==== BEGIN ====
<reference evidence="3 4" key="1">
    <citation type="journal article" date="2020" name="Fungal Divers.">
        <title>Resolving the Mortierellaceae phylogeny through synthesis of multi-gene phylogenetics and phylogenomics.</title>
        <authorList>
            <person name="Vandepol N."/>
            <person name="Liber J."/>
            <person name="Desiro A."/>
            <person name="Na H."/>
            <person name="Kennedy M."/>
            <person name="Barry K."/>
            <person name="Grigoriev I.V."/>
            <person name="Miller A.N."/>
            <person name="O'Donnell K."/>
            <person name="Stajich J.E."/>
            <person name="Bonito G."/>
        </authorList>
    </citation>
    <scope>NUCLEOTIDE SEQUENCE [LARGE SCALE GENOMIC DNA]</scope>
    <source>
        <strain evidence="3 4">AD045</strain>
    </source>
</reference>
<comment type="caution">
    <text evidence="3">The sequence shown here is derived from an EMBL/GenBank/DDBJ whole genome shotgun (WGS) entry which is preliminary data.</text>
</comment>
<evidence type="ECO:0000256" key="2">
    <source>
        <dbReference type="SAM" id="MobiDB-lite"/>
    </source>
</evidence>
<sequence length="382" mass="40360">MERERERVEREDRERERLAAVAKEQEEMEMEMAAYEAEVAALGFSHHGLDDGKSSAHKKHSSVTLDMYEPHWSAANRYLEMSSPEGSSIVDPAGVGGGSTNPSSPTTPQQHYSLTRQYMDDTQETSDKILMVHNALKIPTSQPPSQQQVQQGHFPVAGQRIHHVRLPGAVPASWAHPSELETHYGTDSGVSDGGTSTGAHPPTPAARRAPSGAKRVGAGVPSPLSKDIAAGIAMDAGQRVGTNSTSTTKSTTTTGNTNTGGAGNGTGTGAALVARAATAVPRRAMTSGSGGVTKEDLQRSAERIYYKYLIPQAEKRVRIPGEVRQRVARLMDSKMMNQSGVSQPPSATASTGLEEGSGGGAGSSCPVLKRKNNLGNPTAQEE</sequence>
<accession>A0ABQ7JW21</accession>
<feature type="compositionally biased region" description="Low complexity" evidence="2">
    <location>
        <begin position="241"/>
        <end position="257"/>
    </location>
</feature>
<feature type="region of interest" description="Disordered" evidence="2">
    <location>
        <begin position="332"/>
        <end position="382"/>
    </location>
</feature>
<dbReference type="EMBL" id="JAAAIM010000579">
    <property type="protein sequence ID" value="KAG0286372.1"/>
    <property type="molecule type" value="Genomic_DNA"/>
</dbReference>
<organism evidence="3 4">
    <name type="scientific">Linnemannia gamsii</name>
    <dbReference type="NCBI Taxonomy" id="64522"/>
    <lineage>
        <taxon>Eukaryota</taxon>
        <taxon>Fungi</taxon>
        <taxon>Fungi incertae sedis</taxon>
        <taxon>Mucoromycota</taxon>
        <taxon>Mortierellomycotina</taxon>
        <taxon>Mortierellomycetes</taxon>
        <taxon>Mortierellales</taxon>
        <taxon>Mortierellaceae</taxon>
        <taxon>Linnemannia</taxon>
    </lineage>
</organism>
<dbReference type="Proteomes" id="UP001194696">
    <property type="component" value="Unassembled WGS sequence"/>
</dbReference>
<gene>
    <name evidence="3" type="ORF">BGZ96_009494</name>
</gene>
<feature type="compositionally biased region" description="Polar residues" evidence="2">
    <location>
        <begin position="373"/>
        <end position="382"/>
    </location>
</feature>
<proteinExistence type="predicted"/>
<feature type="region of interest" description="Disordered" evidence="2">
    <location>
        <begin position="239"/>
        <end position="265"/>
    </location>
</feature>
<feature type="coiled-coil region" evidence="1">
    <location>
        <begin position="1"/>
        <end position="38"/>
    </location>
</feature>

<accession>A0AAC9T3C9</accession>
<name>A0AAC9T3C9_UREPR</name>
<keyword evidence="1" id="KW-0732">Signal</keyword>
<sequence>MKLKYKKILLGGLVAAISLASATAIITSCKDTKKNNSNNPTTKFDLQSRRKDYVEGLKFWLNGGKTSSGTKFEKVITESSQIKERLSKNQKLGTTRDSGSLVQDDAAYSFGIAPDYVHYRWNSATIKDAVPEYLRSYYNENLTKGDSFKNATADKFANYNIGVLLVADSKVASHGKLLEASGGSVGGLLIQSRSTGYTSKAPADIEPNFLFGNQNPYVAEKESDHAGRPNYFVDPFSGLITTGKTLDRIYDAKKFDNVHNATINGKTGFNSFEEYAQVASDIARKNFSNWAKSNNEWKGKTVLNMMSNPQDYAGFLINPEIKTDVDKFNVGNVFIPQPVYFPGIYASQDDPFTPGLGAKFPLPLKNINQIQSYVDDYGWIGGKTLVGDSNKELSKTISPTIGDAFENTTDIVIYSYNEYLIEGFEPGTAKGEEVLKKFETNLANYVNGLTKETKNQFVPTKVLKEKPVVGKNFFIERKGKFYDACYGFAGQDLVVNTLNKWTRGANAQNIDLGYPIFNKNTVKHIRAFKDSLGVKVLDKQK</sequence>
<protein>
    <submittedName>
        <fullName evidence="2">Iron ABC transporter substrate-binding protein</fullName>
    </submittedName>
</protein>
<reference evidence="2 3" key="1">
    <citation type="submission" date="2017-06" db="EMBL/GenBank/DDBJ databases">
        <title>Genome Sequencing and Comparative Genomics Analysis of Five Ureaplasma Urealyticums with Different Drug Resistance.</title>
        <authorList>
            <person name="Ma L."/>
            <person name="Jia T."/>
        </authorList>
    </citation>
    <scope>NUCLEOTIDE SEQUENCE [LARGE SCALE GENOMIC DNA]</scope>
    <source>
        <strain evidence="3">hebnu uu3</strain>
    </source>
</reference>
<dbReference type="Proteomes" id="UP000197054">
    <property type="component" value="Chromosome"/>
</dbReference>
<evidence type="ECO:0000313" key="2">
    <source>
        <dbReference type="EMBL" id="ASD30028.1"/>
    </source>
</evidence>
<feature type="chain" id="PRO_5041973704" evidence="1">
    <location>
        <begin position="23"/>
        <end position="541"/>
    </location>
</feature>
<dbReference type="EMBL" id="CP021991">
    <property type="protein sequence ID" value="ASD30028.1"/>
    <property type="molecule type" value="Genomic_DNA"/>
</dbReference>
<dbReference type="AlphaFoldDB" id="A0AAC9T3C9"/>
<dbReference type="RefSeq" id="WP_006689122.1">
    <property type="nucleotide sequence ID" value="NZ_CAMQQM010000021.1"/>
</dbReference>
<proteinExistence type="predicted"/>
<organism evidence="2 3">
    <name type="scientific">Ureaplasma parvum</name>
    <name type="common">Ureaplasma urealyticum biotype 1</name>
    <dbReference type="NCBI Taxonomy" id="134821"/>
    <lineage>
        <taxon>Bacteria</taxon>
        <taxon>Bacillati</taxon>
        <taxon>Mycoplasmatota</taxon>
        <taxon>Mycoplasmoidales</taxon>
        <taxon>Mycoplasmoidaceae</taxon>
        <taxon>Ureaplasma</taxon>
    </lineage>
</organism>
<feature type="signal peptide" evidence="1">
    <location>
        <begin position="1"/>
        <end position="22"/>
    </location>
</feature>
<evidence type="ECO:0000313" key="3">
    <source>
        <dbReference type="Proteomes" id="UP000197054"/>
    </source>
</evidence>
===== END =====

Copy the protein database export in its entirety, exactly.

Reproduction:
<reference evidence="3 4" key="1">
    <citation type="journal article" date="2020" name="Fungal Divers.">
        <title>Resolving the Mortierellaceae phylogeny through synthesis of multi-gene phylogenetics and phylogenomics.</title>
        <authorList>
            <person name="Vandepol N."/>
            <person name="Liber J."/>
            <person name="Desiro A."/>
            <person name="Na H."/>
            <person name="Kennedy M."/>
            <person name="Barry K."/>
            <person name="Grigoriev I.V."/>
            <person name="Miller A.N."/>
            <person name="O'Donnell K."/>
            <person name="Stajich J.E."/>
            <person name="Bonito G."/>
        </authorList>
    </citation>
    <scope>NUCLEOTIDE SEQUENCE [LARGE SCALE GENOMIC DNA]</scope>
    <source>
        <strain evidence="3 4">AD045</strain>
    </source>
</reference>
<comment type="caution">
    <text evidence="3">The sequence shown here is derived from an EMBL/GenBank/DDBJ whole genome shotgun (WGS) entry which is preliminary data.</text>
</comment>
<evidence type="ECO:0000256" key="2">
    <source>
        <dbReference type="SAM" id="MobiDB-lite"/>
    </source>
</evidence>
<sequence length="382" mass="40360">MERERERVEREDRERERLAAVAKEQEEMEMEMAAYEAEVAALGFSHHGLDDGKSSAHKKHSSVTLDMYEPHWSAANRYLEMSSPEGSSIVDPAGVGGGSTNPSSPTTPQQHYSLTRQYMDDTQETSDKILMVHNALKIPTSQPPSQQQVQQGHFPVAGQRIHHVRLPGAVPASWAHPSELETHYGTDSGVSDGGTSTGAHPPTPAARRAPSGAKRVGAGVPSPLSKDIAAGIAMDAGQRVGTNSTSTTKSTTTTGNTNTGGAGNGTGTGAALVARAATAVPRRAMTSGSGGVTKEDLQRSAERIYYKYLIPQAEKRVRIPGEVRQRVARLMDSKMMNQSGVSQPPSATASTGLEEGSGGGAGSSCPVLKRKNNLGNPTAQEE</sequence>
<accession>A0ABQ7JW21</accession>
<feature type="compositionally biased region" description="Low complexity" evidence="2">
    <location>
        <begin position="241"/>
        <end position="257"/>
    </location>
</feature>
<feature type="region of interest" description="Disordered" evidence="2">
    <location>
        <begin position="332"/>
        <end position="382"/>
    </location>
</feature>
<dbReference type="EMBL" id="JAAAIM010000579">
    <property type="protein sequence ID" value="KAG0286372.1"/>
    <property type="molecule type" value="Genomic_DNA"/>
</dbReference>
<organism evidence="3 4">
    <name type="scientific">Linnemannia gamsii</name>
    <dbReference type="NCBI Taxonomy" id="64522"/>
    <lineage>
        <taxon>Eukaryota</taxon>
        <taxon>Fungi</taxon>
        <taxon>Fungi incertae sedis</taxon>
        <taxon>Mucoromycota</taxon>
        <taxon>Mortierellomycotina</taxon>
        <taxon>Mortierellomycetes</taxon>
        <taxon>Mortierellales</taxon>
        <taxon>Mortierellaceae</taxon>
        <taxon>Linnemannia</taxon>
    </lineage>
</organism>
<dbReference type="Proteomes" id="UP001194696">
    <property type="component" value="Unassembled WGS sequence"/>
</dbReference>
<gene>
    <name evidence="3" type="ORF">BGZ96_009494</name>
</gene>
<feature type="compositionally biased region" description="Polar residues" evidence="2">
    <location>
        <begin position="373"/>
        <end position="382"/>
    </location>
</feature>
<proteinExistence type="predicted"/>
<feature type="region of interest" description="Disordered" evidence="2">
    <location>
        <begin position="239"/>
        <end position="265"/>
    </location>
</feature>
<feature type="coiled-coil region" evidence="1">
    <location>
        <begin position="1"/>
        <end position="38"/>
    </location>
</feature>

<accession>A0AAC9T3C9</accession>
<name>A0AAC9T3C9_UREPR</name>
<keyword evidence="1" id="KW-0732">Signal</keyword>
<sequence>MKLKYKKILLGGLVAAISLASATAIITSCKDTKKNNSNNPTTKFDLQSRRKDYVEGLKFWLNGGKTSSGTKFEKVITESSQIKERLSKNQKLGTTRDSGSLVQDDAAYSFGIAPDYVHYRWNSATIKDAVPEYLRSYYNENLTKGDSFKNATADKFANYNIGVLLVADSKVASHGKLLEASGGSVGGLLIQSRSTGYTSKAPADIEPNFLFGNQNPYVAEKESDHAGRPNYFVDPFSGLITTGKTLDRIYDAKKFDNVHNATINGKTGFNSFEEYAQVASDIARKNFSNWAKSNNEWKGKTVLNMMSNPQDYAGFLINPEIKTDVDKFNVGNVFIPQPVYFPGIYASQDDPFTPGLGAKFPLPLKNINQIQSYVDDYGWIGGKTLVGDSNKELSKTISPTIGDAFENTTDIVIYSYNEYLIEGFEPGTAKGEEVLKKFETNLANYVNGLTKETKNQFVPTKVLKEKPVVGKNFFIERKGKFYDACYGFAGQDLVVNTLNKWTRGANAQNIDLGYPIFNKNTVKHIRAFKDSLGVKVLDKQK</sequence>
<protein>
    <submittedName>
        <fullName evidence="2">Iron ABC transporter substrate-binding protein</fullName>
    </submittedName>
</protein>
<reference evidence="2 3" key="1">
    <citation type="submission" date="2017-06" db="EMBL/GenBank/DDBJ databases">
        <title>Genome Sequencing and Comparative Genomics Analysis of Five Ureaplasma Urealyticums with Different Drug Resistance.</title>
        <authorList>
            <person name="Ma L."/>
            <person name="Jia T."/>
        </authorList>
    </citation>
    <scope>NUCLEOTIDE SEQUENCE [LARGE SCALE GENOMIC DNA]</scope>
    <source>
        <strain evidence="3">hebnu uu3</strain>
    </source>
</reference>
<dbReference type="Proteomes" id="UP000197054">
    <property type="component" value="Chromosome"/>
</dbReference>
<evidence type="ECO:0000313" key="2">
    <source>
        <dbReference type="EMBL" id="ASD30028.1"/>
    </source>
</evidence>
<feature type="chain" id="PRO_5041973704" evidence="1">
    <location>
        <begin position="23"/>
        <end position="541"/>
    </location>
</feature>
<dbReference type="EMBL" id="CP021991">
    <property type="protein sequence ID" value="ASD30028.1"/>
    <property type="molecule type" value="Genomic_DNA"/>
</dbReference>
<dbReference type="AlphaFoldDB" id="A0AAC9T3C9"/>
<dbReference type="RefSeq" id="WP_006689122.1">
    <property type="nucleotide sequence ID" value="NZ_CAMQQM010000021.1"/>
</dbReference>
<proteinExistence type="predicted"/>
<organism evidence="2 3">
    <name type="scientific">Ureaplasma parvum</name>
    <name type="common">Ureaplasma urealyticum biotype 1</name>
    <dbReference type="NCBI Taxonomy" id="134821"/>
    <lineage>
        <taxon>Bacteria</taxon>
        <taxon>Bacillati</taxon>
        <taxon>Mycoplasmatota</taxon>
        <taxon>Mycoplasmoidales</taxon>
        <taxon>Mycoplasmoidaceae</taxon>
        <taxon>Ureaplasma</taxon>
    </lineage>
</organism>
<feature type="signal peptide" evidence="1">
    <location>
        <begin position="1"/>
        <end position="22"/>
    </location>
</feature>
<evidence type="ECO:0000313" key="3">
    <source>
        <dbReference type="Proteomes" id="UP000197054"/>
    </source>
</evidence>